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Eric Bibb Deeper in the Well Review

Album. Released 2012.  

BBC Review

Deceptively powerful stuff from the well-travelled bluesman.

Sid Smith 2012

Eric Bibb is undoubtedly one of the busiest musicians on the scene, but as Sittin’ in a Hotel Room makes abundantly clear, you’ll hear no complaints from him about an itinerant life on the road. Whilst some road songs describe the collateral damage and ennui resulting from such occupational transience, Bibb celebrates a beatific moment wherein the singer and guitarist can’t believe how lucky he is. Yes, you read right: a bluesman woke up this morning and was happy.

With a discography stretching back to the early 1970s, Bibb brings a wealth of telling experience to bear when he performs a song. With a voice that’s rich and languid, he’s a seasoned pro who understands that you don’t have to resort to demonstrative wailing or tired cliché in order to make a point stick or resonate. Although keeping things simple has been very much his main way of doing business for some time, there’s no shortage of elegant technique in his work. In the end the success of Deeper in the Well is all down to his command of intricate details.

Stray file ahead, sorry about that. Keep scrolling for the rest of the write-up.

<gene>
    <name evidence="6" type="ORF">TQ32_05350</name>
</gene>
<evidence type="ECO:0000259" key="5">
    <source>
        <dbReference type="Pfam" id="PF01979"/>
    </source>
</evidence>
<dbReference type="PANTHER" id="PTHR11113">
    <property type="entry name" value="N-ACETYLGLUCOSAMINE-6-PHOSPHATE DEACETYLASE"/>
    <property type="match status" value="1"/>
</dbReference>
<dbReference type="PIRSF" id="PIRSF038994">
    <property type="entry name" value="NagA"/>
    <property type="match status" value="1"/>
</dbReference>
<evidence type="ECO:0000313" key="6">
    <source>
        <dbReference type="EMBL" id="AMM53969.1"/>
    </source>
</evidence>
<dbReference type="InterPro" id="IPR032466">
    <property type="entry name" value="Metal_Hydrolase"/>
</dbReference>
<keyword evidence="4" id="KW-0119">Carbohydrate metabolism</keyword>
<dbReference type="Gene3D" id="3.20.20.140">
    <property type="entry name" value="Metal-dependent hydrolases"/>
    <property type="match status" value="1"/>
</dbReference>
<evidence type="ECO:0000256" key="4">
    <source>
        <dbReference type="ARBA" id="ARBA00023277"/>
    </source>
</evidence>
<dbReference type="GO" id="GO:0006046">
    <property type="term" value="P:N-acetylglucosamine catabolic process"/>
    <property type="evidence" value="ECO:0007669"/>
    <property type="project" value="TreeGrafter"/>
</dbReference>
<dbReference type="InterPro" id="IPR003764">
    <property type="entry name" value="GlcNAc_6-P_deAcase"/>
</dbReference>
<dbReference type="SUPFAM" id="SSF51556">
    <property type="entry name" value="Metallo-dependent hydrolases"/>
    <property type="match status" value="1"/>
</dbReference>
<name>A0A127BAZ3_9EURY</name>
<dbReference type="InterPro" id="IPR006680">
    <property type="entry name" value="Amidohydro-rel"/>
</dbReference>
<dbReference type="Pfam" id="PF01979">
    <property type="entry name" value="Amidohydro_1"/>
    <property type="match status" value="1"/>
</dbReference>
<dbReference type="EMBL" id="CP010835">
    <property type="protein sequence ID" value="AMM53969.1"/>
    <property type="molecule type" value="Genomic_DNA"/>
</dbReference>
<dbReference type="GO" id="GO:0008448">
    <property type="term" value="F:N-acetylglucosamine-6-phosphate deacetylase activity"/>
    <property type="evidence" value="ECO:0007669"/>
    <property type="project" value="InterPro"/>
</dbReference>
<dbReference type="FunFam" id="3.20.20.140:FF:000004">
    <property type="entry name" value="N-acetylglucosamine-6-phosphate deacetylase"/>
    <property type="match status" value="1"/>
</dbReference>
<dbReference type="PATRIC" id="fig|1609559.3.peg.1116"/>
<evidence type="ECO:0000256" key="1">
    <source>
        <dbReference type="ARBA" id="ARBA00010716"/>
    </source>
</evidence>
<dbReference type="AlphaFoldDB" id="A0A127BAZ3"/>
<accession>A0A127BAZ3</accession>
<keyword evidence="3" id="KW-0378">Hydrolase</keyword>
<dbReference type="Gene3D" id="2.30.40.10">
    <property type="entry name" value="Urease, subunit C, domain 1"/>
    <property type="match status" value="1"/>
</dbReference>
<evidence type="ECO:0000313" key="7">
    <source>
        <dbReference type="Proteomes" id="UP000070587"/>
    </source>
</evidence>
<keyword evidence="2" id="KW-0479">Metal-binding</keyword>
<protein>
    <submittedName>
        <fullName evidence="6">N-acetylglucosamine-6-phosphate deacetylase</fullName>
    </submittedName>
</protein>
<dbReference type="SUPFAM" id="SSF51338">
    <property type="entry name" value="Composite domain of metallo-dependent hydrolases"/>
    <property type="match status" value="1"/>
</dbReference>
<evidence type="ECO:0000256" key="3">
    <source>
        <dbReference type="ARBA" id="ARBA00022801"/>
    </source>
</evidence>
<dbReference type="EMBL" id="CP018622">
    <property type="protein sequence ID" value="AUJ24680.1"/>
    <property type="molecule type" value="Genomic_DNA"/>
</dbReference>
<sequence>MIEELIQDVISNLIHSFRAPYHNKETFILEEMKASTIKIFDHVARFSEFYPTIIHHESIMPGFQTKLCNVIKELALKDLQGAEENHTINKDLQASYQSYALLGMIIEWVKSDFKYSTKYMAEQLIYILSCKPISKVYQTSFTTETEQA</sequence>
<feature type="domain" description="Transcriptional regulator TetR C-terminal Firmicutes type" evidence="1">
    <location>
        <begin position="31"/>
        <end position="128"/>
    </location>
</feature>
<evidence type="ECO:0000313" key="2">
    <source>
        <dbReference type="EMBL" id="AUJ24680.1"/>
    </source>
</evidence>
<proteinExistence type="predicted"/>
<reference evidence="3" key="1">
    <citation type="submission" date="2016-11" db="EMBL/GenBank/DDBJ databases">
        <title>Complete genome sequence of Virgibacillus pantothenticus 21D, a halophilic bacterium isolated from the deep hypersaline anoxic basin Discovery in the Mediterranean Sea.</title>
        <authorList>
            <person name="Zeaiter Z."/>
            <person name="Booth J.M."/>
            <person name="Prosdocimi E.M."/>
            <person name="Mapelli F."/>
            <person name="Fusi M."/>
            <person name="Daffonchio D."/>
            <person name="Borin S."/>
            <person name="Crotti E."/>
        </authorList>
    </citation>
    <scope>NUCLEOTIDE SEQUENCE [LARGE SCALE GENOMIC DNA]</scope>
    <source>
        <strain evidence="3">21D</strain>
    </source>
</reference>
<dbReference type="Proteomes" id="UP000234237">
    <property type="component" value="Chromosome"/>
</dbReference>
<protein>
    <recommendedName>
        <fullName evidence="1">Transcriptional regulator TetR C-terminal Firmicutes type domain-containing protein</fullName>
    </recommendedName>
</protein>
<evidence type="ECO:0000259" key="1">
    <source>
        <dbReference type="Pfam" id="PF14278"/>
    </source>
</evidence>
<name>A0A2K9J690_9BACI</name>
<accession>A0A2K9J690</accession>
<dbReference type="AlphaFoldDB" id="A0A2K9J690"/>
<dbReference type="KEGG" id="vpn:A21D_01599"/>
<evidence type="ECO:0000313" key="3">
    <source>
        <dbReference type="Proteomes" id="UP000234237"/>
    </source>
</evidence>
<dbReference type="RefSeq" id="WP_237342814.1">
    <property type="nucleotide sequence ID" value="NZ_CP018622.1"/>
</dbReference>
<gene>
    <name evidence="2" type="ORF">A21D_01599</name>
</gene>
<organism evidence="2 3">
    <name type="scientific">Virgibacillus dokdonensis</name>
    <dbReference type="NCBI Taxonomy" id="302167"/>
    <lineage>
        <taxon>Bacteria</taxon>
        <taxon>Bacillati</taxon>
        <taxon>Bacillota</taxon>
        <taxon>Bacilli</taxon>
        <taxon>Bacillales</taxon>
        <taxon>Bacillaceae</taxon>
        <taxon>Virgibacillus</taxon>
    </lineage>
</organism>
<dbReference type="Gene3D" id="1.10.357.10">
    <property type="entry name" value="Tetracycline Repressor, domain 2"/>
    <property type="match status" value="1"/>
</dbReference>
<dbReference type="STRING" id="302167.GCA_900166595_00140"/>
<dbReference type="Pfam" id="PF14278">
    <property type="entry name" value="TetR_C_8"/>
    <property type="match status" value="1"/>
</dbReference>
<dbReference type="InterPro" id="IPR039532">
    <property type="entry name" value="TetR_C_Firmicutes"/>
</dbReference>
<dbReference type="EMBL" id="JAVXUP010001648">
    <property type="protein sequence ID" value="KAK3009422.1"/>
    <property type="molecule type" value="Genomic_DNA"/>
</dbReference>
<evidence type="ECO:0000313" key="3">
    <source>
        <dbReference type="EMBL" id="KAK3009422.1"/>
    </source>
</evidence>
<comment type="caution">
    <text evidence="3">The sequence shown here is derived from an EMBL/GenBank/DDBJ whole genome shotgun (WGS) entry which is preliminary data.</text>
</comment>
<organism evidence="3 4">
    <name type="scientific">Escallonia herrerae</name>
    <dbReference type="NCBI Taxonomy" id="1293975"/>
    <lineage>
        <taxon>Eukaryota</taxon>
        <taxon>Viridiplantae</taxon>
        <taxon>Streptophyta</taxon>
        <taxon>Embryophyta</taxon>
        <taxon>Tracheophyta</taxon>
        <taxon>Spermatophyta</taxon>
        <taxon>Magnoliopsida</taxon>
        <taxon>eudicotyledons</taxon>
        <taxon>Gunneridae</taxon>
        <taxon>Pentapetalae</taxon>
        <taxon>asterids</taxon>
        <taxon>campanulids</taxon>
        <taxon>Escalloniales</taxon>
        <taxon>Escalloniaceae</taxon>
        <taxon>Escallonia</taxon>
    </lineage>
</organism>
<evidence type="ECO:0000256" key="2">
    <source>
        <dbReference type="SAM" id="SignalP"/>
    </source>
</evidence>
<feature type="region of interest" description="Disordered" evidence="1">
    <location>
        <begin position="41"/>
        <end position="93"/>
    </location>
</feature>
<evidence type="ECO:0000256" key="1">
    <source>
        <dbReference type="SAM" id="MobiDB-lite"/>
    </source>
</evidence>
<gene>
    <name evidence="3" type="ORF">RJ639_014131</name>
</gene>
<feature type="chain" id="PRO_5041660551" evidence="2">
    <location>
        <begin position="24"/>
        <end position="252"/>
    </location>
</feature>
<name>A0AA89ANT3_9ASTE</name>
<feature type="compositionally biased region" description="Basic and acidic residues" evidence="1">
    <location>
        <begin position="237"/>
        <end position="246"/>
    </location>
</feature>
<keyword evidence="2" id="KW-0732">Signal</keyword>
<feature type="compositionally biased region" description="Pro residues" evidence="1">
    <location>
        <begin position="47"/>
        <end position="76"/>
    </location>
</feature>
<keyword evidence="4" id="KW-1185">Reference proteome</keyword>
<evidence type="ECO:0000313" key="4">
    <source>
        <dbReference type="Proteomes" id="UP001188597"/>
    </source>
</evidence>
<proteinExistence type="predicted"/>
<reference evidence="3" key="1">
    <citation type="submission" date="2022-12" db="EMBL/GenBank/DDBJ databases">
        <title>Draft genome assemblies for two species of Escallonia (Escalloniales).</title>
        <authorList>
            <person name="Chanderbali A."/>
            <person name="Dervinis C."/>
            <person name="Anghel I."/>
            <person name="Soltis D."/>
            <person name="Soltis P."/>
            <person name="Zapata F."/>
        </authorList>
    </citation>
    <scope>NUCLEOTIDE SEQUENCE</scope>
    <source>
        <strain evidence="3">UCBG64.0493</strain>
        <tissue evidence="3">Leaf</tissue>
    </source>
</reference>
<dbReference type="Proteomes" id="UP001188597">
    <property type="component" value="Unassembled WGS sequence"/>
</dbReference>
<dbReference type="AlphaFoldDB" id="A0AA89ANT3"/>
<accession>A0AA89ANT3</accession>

Always understated, on this album he allows a subtle Creole flavour to permeate much of the material through some wonderfully yearning fiddle from Cedric Watson. Along with several other guests – including fiddle/banjo player Dirk Powell, with whom Bibb collaborated with on the Transatlantic Sessions – we are privileged to witness an exquisite masterclass in how to do a lot while appearing to do very little.

The slo-mo rendition of Dylan’s The Times They Are a-Changin’ conjures a commentary on present-day financial uncertainty that’s frighteningly prescient. Bibb doesn’t bang the table but reproachfully points to the warning signs littered in absurd bonuses and ever-yawning cultural divides. Similarly, Harrison Kennedy’s Could Be You, Could Be Me offers a quiet yet intense indictment of a system that demands the weak go to the wall so that the strong can have it all. It’s deceptively powerful stuff.

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